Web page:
I must admit that when I first saw Michael Carr-Gregg’s book The Princess Bitchface Syndrome I was a little bit shocked by the title.
However, the initial shock was quickly replaced by intrigue as I began to read the book. In fact, I was so entranced and caught up in this little book that I read it in one sitting!
Michael Carr-Gregg is a practising psychologist who specialises in the area of parenting adolescents and adolescent mental health. This makes him well placed to be able to offer insight and advice regarding what he calls 'The Princess Bitchface Syndrome'.
This book is an invaluable manual for any parents who are navigating their way through the trials and tribulations of raising an adolescent girl.
What is 'The Princess Bitchface Syndrome'?
According to Carr-Gregg, 'The Princess Bitchface Syndrome' refers to:
An instantly recognisable adolescent female who transforms almost overnight into a rebellious stranger who behaves like a responsible adult one day and a spoilt child the next.
Carr-Gregg makes a number of helpful diagnoses and then offers some suggestions that might aid parents in the parenting of their adolescent daughters.
The first diagnosis is 'Planet Girl is in Crisis'. He acknowledges and is sympathetic towards the fact that life is hard for a teenage girl. In this current climate there is a push for young women to be independent and in charge of their own lives. The reality is that girls are victims of the world around them.
His suggestion is that parents have some knowledge and understanding of how adolescent girls develop psychologically. Carr-Gregg helpfully points out that there may be an inconsistency between the biological and psychological development of an adolescent girl. He suggests that their body and brain development are out of sync. When parents are aware of this, they are more likely to be able to care for their girls and parent them in a proactive, rather than reactive way.
The second diagnosis that he makes is that as a society we appear to be losing it when it comes to parenting girls. Carr-Gregg suggests that parents, though well intentioned, are part of the problem because they don’t know how to guide their daughters through 'The Princess Bitchface Syndrome'. What ensues is a parent having a ‘hands-off’ approach to parenting, and as a result many young women are growing up lacking the firm discipline, support and nurturing they so badly need, especially at this time of their lives.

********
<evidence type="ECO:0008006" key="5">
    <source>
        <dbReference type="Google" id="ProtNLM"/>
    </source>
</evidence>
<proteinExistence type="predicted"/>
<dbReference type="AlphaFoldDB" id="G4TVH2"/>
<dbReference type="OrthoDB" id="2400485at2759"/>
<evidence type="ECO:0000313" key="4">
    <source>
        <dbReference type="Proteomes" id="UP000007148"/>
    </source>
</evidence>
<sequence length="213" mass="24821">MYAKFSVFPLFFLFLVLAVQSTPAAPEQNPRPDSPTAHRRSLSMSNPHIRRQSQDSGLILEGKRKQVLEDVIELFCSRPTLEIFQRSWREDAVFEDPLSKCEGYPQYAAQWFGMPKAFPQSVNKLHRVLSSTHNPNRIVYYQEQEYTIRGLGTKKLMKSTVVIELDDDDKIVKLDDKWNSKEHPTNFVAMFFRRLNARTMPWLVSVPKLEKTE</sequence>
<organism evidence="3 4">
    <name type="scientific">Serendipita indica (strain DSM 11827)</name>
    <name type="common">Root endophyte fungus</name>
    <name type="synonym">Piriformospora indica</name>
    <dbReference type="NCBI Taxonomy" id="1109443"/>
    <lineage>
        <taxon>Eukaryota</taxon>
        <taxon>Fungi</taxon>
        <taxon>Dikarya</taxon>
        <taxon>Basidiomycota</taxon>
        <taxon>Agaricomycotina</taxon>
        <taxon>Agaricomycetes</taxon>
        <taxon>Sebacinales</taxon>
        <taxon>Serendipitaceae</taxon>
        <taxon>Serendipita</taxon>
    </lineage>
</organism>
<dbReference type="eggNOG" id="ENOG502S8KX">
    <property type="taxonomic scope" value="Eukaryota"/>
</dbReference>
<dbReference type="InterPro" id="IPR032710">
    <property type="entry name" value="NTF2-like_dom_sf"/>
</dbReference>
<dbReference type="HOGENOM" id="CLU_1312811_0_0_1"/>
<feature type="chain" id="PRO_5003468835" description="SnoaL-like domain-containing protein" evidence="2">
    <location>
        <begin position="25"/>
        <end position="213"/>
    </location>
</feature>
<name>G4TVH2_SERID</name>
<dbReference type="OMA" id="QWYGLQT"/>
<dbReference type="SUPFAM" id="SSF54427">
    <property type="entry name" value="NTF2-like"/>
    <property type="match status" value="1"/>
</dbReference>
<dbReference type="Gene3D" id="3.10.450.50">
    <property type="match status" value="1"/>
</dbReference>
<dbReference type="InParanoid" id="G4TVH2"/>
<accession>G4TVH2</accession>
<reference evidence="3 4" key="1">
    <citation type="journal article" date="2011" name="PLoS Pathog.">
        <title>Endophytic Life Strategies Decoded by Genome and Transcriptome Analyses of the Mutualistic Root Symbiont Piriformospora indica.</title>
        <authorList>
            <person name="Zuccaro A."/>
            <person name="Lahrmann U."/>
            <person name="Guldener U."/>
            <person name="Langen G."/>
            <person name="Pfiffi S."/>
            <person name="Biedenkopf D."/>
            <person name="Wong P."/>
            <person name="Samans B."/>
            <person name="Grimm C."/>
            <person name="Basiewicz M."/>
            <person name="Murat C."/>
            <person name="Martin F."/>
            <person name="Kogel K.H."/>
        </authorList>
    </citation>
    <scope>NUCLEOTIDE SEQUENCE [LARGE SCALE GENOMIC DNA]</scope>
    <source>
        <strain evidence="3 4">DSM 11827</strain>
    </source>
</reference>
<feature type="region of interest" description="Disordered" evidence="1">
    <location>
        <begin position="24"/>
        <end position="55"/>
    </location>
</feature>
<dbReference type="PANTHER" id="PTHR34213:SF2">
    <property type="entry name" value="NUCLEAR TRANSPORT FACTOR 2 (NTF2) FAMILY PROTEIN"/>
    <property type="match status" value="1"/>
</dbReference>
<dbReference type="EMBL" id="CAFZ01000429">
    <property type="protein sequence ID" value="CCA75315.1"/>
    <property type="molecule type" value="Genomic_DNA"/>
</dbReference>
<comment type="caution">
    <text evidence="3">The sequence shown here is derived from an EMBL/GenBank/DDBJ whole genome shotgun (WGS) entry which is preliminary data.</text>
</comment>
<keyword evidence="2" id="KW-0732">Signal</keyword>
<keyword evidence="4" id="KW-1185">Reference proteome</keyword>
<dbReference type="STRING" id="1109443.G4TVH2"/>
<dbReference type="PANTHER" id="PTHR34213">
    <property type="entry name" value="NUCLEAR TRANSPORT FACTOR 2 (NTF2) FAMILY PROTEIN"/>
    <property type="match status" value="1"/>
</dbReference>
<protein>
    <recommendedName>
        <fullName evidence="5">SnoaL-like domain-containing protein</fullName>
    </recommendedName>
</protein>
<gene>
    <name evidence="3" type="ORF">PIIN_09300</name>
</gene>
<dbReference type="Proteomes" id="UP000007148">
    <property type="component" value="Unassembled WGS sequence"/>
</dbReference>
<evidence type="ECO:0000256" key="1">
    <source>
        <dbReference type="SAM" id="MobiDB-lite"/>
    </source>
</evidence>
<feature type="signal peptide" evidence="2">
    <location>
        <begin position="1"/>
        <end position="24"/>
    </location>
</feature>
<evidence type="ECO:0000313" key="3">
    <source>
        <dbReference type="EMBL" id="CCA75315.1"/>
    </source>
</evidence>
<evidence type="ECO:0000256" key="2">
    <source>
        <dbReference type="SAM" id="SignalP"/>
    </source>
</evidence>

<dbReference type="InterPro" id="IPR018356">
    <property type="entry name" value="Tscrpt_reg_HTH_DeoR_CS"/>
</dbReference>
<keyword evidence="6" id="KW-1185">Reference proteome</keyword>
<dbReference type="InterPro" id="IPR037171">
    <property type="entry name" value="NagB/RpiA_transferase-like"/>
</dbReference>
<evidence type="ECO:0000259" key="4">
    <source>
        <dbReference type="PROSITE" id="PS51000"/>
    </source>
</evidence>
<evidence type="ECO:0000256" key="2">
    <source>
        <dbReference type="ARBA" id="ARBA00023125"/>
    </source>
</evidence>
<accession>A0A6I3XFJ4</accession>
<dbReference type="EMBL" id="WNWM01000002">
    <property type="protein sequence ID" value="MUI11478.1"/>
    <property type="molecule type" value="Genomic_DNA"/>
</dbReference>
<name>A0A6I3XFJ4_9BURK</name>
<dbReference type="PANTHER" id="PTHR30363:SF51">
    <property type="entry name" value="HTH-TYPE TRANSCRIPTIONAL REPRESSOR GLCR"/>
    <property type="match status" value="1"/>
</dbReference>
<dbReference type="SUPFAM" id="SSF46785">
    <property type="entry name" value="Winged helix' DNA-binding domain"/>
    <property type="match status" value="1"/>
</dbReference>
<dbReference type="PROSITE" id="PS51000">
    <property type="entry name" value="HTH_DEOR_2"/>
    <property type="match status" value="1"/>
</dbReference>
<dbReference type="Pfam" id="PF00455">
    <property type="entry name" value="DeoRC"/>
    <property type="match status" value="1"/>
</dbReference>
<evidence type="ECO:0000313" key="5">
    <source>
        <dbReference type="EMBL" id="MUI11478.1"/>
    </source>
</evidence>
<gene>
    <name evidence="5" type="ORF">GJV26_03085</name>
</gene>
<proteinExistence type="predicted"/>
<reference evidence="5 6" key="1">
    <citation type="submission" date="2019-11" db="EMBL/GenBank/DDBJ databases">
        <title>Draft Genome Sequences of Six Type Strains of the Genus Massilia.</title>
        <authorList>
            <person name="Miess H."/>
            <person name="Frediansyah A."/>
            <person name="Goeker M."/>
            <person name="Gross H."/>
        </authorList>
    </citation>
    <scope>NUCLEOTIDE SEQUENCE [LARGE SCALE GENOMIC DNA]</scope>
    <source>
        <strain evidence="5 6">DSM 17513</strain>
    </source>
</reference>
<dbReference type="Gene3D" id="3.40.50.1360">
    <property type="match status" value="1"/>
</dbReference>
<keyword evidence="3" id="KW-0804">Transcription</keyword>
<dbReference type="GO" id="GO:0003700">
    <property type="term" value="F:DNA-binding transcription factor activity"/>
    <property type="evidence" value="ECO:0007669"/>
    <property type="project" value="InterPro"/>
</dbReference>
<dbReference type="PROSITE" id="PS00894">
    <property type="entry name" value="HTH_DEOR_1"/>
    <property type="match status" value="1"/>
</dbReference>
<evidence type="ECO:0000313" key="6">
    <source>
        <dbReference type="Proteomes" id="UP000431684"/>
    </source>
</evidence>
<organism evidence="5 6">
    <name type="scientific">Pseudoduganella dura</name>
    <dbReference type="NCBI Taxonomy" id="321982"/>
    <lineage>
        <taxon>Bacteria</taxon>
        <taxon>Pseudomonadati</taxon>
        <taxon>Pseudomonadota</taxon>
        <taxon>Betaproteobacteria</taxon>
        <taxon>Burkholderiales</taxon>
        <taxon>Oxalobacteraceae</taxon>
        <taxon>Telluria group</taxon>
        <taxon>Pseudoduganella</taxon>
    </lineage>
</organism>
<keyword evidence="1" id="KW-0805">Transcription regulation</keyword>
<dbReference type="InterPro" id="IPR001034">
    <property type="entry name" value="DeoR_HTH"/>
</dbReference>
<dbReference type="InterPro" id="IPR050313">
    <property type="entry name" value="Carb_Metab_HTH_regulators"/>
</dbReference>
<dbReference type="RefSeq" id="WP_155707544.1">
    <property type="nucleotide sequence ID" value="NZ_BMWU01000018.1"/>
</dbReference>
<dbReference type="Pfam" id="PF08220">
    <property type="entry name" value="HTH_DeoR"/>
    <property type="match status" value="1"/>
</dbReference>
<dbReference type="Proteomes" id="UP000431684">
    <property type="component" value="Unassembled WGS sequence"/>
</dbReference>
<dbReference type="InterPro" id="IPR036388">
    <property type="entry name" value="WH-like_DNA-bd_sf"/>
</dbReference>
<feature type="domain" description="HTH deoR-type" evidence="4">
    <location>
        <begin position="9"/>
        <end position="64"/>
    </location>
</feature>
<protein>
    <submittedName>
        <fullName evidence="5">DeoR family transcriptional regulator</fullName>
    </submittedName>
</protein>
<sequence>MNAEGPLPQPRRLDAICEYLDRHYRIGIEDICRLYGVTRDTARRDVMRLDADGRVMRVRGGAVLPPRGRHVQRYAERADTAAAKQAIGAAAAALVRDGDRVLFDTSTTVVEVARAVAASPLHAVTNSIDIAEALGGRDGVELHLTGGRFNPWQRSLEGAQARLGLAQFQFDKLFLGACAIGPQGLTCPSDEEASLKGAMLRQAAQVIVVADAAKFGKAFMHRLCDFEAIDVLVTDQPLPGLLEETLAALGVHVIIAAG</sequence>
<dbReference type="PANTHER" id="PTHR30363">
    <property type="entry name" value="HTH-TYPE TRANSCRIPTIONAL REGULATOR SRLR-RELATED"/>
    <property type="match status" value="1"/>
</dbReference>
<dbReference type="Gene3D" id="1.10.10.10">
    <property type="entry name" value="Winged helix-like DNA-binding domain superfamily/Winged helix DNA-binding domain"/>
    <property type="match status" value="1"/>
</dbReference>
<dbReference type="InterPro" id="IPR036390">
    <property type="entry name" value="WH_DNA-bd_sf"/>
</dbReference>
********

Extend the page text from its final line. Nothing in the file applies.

The book’s suggestions for parents
Carr-Gregg offers a number of helpful solutions and suggestions to parents in the second half of the book. Here are a few of his ideas:
1. Pick up the reins and get involved.
2. Think of your role in terms of guiding your children towards adult life and being clear about what the boundaries are, while not enforcing them in a dictatorial way.
3. Understand that the only way your daughter will respect your views is if you value hers.
4. Recognise that in this changing world, young people want to have a say in the decisions that affect them.
5. Always say what you mean and mean what you say and be consistent.
6. Communication is the key. Take opportunities to talk with your daughter about sex and drugs.
Would I recommend this book?
From a Christian perspective I would recommend this book because it encourages parents to take responsibility for raising their daughters. In some ways a ‘hands-on’ approach to parenting has become almost counter-cultural. And yet, the Bible speaks clearly about parents being responsible for the development of their children. Michael Carr-Gregg offers helpful insights as to how adolescent girls develop psychologically and then he offers parents practical ways for how they can survive (and perhaps avoid) 'The Princess Bitchface Syndrome'.